Case Study 5: Successor Liability

A Willis client wanted to acquire certain assets from a bankrupt company that operated an assembly plant where there were known pollution conditions. Our client was not interested in the assembly plant, which was specifically excluded from the purchase-sale agreement. Our client remained concerned however that the government would deem them a successor under the Comprehensive Environmental Response, Compensation and Liability Act (CERCLA), leaving them responsible for the pollution at the plant.

Willis developed a solution to manage this contingent, successor liability by heavily manuscripting a pollution liability policy. The policy covering the supplier as the named insured for preexisting known and unknown conditions, with no exclusions for known conditions, for a 10-year term.

Case Study 6: Terrorism Exposure

A Willis North American client in a significant service-related industry had concerns about first- and third-party risks related to terrorist events – particularly a nuclear, biological or chemical attack. The client’s facilities included a high-profile building in a large city with HQ functions and retail customer operations. The client shared the building with third-party tenant occupants, including government entities.

The client’s Property and Casualty insurers were not prepared to cover pollution liabilities related to a potential attack and would not cover property damage (physical or business interruption) due to terrorist acts. Willis was able to use the pollution markets to provide a long-term, high-limit solution through a combination of environmental insurers. The program provided pollution liability coverage for cleanup costs and third-party liability for bodily injury and property damage. In addition, however, the program provided first-party Business Interruption and Extra Expense cover (including loss of use due to civil authority from TRIA and non-TRIA events) at the main location and affected satellite locations. It also included first-party Property Damage for repair and replacement of insured's property arising out of the event itself.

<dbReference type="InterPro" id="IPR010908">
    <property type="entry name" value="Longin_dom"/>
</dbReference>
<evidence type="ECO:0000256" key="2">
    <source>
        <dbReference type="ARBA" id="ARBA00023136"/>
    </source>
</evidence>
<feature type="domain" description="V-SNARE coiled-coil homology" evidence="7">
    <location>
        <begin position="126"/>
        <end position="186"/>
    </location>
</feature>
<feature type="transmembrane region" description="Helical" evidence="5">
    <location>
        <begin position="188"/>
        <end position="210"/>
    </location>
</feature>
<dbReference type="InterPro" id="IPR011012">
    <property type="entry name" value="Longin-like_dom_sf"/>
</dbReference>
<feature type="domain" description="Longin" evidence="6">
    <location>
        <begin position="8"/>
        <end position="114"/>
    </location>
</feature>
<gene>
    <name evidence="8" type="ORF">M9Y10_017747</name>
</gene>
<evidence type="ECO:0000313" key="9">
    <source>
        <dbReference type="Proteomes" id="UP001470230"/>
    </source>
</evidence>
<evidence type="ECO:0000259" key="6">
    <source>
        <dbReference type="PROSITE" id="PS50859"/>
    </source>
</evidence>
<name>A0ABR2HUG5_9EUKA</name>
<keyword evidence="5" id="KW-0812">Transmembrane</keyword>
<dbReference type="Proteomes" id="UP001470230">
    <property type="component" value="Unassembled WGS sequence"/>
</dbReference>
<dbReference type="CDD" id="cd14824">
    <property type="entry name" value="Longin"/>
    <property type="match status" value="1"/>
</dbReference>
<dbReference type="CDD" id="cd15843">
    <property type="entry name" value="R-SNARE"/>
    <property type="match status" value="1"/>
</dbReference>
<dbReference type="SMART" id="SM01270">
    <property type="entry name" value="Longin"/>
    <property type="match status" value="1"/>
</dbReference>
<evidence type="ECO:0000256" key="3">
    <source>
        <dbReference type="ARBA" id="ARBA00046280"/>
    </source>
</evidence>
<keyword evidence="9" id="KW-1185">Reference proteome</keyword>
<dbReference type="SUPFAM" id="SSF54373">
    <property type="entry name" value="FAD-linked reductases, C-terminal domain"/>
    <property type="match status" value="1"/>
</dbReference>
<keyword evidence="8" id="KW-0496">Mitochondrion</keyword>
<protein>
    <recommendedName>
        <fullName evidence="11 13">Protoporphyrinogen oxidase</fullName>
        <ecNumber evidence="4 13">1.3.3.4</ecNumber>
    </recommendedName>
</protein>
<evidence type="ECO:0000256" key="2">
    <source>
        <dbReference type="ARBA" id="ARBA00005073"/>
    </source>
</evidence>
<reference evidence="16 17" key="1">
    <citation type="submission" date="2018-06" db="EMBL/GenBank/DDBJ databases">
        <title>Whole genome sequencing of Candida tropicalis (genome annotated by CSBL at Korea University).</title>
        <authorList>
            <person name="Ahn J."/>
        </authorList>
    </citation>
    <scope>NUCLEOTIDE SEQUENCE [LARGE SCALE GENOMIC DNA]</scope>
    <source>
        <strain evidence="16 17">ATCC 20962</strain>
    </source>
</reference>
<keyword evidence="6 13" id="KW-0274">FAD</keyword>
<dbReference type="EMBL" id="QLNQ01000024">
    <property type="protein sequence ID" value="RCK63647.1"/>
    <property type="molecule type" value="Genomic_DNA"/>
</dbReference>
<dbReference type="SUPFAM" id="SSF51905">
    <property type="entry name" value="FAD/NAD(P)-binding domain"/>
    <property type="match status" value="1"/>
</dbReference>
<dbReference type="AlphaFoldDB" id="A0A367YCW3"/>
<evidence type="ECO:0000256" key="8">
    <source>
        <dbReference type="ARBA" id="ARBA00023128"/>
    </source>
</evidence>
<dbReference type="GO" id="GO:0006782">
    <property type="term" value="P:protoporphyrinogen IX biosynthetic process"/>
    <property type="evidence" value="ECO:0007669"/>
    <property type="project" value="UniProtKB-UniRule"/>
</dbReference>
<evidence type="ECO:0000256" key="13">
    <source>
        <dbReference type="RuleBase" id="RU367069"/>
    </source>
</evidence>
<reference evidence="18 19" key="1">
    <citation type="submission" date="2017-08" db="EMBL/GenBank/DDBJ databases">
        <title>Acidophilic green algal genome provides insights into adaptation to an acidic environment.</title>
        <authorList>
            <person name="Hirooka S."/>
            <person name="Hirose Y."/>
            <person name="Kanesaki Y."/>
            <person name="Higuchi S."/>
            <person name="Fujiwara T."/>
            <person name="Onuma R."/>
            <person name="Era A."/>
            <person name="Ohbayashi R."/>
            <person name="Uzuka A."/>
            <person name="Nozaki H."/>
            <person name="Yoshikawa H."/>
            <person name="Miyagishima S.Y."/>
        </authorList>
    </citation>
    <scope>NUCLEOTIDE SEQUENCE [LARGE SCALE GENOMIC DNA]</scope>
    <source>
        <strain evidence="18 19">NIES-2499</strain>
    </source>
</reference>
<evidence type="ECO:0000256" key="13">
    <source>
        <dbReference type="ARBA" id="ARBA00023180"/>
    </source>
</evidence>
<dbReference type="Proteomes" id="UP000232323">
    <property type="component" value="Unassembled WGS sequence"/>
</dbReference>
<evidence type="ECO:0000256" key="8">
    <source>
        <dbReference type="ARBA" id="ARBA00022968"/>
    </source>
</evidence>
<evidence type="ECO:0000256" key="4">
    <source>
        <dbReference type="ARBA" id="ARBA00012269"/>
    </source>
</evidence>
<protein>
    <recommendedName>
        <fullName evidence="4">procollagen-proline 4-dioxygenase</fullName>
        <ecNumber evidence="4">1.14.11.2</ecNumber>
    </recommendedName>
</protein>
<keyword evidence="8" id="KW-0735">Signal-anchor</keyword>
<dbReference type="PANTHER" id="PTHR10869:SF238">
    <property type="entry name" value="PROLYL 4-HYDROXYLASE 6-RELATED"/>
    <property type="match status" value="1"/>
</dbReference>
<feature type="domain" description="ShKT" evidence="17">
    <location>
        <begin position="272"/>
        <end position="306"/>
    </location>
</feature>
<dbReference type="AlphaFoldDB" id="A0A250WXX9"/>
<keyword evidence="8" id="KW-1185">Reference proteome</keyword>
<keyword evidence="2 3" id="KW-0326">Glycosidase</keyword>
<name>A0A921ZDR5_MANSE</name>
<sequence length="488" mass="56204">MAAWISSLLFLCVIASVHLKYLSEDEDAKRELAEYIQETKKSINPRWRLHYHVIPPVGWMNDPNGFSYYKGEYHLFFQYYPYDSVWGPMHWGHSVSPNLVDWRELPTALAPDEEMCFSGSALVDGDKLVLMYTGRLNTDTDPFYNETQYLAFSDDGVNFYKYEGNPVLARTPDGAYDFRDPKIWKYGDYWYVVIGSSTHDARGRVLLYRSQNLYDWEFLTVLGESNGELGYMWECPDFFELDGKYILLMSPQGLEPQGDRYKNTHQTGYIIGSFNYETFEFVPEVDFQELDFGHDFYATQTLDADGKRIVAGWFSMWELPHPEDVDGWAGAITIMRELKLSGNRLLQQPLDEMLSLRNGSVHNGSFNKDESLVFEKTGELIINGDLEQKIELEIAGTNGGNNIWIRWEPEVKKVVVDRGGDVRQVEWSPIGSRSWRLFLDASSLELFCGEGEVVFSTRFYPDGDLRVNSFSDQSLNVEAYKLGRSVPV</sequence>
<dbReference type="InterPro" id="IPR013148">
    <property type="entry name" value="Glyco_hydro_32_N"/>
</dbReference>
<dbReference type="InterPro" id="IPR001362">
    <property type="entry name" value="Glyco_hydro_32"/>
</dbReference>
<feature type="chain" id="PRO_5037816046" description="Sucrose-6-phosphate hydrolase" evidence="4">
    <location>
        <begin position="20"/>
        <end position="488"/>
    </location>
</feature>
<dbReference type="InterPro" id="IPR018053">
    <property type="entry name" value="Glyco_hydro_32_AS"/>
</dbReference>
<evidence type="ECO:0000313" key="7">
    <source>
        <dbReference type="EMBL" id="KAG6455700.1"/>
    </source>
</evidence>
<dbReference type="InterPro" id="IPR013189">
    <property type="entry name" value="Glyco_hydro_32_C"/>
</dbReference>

Case Study 7: Construction Project

A Willis client finalized plans to construct a high-rise, multiuse building in the downtown area of a major U.S. city. The client approached Willis to review environmental exposures associated with the project, and to discuss the possible need for environmental insurance. Complicating matters was the fact that older structures at the project site had to be demolished before construction could start.

Based upon a detailed review of the demolition plan, environmental reports, construction plans, and related data, Willis identified several exposures.

  • Asbestos and lead-based paint exposures during demolition
  • Disturbance of historically contaminated urban fill material at the site during subsurface and grading activities
  • Pollution conditions associated with facility construction activities
  • Completed operations exposure for indoor air quality problems, including mold

As a further consideration, the downtown location of the project meant that third-party exposures were high due to constant pedestrian traffic around the work site.

To mitigate loss associated with the environmental exposure, Willis placed an Owner-Controlled Contractors Pollution Liability policy for the client as first named insured. All contractors and subcontractors at all tiers were scheduled as additional named insureds, ensuring that all entities associated with the project were covered under the environmental insurance program. Mold coverage was added as a policy enhancement because future site use included high-end, residential condominiums.